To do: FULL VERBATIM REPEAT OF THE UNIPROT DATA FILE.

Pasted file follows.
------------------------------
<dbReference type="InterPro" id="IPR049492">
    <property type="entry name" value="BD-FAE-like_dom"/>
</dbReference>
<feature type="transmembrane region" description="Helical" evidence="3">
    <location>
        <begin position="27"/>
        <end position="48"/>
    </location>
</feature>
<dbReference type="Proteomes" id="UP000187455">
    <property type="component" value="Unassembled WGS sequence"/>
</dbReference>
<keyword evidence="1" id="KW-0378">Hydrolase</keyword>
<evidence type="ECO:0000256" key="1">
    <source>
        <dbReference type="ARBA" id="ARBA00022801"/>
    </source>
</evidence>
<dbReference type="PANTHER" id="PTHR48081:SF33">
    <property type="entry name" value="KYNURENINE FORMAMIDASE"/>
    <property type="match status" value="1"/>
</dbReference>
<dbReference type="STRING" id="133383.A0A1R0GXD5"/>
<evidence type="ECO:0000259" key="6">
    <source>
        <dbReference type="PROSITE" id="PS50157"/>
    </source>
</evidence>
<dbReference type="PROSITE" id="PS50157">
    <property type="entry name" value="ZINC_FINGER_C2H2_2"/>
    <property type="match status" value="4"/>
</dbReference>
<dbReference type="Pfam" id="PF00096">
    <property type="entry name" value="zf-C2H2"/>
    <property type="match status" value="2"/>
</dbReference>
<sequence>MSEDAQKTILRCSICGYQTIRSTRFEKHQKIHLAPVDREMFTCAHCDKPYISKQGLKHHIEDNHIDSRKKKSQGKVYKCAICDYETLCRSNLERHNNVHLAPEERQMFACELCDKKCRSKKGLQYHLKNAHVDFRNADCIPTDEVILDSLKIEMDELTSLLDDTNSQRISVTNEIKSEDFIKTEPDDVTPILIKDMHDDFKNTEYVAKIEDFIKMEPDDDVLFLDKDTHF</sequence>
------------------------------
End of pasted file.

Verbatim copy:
<dbReference type="InterPro" id="IPR049492">
    <property type="entry name" value="BD-FAE-like_dom"/>
</dbReference>
<feature type="transmembrane region" description="Helical" evidence="3">
    <location>
        <begin position="27"/>
        <end position="48"/>
    </location>
</feature>
<dbReference type="Proteomes" id="UP000187455">
    <property type="component" value="Unassembled WGS sequence"/>
</dbReference>
<keyword evidence="1" id="KW-0378">Hydrolase</keyword>
<evidence type="ECO:0000256" key="1">
    <source>
        <dbReference type="ARBA" id="ARBA00022801"/>
    </source>
</evidence>
<dbReference type="PANTHER" id="PTHR48081:SF33">
    <property type="entry name" value="KYNURENINE FORMAMIDASE"/>
    <property type="match status" value="1"/>
</dbReference>
<dbReference type="STRING" id="133383.A0A1R0GXD5"/>
<evidence type="ECO:0000259" key="6">
    <source>
        <dbReference type="PROSITE" id="PS50157"/>
    </source>
</evidence>
<dbReference type="PROSITE" id="PS50157">
    <property type="entry name" value="ZINC_FINGER_C2H2_2"/>
    <property type="match status" value="4"/>
</dbReference>
<dbReference type="Pfam" id="PF00096">
    <property type="entry name" value="zf-C2H2"/>
    <property type="match status" value="2"/>
</dbReference>
<sequence>MSEDAQKTILRCSICGYQTIRSTRFEKHQKIHLAPVDREMFTCAHCDKPYISKQGLKHHIEDNHIDSRKKKSQGKVYKCAICDYETLCRSNLERHNNVHLAPEERQMFACELCDKKCRSKKGLQYHLKNAHVDFRNADCIPTDEVILDSLKIEMDELTSLLDDTNSQRISVTNEIKSEDFIKTEPDDVTPILIKDMHDDFKNTEYVAKIEDFIKMEPDDDVLFLDKDTHF</sequence>